The number of Jewish settlers living in the Gaza Strip and some West Bank areas has risen sharply since Israel said it would unilaterally withdraw from them.
Settlers want to blow the disengagement plan off course
Settler numbers in Gaza have risen by 4.3% since PM Ariel Sharon unveiled his disengagement plan six months ago.
The fastest growth in Gaza was seen in the settlements due for early pullouts - while one West Bank outpost marked for withdrawal grew by almost 50%.
Settlers say they plan to mount stiff resistance to Mr Sharon's pullout plan.
Sa-Nur, one of four isolated settlements to be emptied in the northern West Bank, went from a population of 38 to one of 69 with more families arriving all the time, according to an interior ministry report.
The number of Jews living in the Gaza Strip rose by 338 - about three times more than the population growth rate of 2003.
The number of Jewish residents in Gaza now stands at 8,158 the report said.
Most of the new residents appeared to have gone to the isolated Gaza settlements Kfar Darom, Morag and Netzarim, which will be the first to face evacuation.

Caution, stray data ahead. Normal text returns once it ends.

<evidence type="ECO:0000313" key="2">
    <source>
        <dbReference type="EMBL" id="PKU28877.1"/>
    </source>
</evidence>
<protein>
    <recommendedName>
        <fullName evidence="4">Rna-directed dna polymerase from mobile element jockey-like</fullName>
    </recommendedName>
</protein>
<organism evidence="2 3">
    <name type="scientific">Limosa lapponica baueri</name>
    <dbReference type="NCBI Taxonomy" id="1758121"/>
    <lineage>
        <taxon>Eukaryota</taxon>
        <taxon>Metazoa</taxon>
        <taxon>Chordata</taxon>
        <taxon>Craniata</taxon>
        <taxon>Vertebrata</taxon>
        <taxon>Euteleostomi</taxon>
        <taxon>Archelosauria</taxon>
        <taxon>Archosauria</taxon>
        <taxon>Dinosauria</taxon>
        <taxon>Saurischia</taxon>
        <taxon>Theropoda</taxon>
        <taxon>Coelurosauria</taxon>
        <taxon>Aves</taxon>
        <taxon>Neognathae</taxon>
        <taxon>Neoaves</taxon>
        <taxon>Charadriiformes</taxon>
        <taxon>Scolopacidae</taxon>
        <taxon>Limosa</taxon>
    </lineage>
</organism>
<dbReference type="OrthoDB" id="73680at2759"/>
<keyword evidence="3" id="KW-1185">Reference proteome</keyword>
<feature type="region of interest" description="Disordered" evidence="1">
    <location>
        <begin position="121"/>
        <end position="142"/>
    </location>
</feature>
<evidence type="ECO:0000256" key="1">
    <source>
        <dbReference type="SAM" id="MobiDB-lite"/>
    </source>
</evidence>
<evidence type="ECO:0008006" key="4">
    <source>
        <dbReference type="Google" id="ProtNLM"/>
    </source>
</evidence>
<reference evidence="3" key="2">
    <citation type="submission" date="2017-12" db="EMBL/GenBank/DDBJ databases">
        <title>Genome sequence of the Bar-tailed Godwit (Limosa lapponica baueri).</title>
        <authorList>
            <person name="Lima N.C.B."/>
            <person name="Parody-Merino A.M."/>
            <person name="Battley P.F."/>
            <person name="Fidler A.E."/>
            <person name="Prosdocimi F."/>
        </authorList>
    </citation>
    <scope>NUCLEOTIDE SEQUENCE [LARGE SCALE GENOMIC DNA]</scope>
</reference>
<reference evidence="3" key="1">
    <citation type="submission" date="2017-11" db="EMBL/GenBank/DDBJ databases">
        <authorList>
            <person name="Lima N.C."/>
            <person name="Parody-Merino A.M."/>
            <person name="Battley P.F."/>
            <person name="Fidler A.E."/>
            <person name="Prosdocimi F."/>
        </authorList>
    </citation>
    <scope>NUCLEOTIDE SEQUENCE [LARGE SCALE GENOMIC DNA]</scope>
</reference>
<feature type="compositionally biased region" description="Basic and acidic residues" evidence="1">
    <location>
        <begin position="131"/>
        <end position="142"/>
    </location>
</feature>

By contrast Ariel, a large Jewish settlement in the West Bank which Israel does not intend to vacate, grew by just 23 people, or less than 0.2%, in the past six months.
Settlers in Gaza and the four West Bank outposts are expected to receive hefty pay-offs which will increase according to how long they have been residents.
A government spokesman brushed aside the significance of the growth in settler numbers, saying that dozens were already inquiring about the compensation deal.
Mr Sharon has put forward the disengagement plan to reduce Israel's exposure to attack from Palestinian militant groups by abandoning isolated settlements and enclosing most Palestinians behind barriers.
A spokesman for the Settlers' Council, quoted by Associated Press,
denied the settler leadership was trying to torpedo the disengagement plan by increasing settlement numbers.
It is about "strengthening the
ideological core" of the settlement movement, he said.
All settlements are considered illegal under international law and Israel has committed itself to freezing settlement activity under the international peace plan known as the roadmap.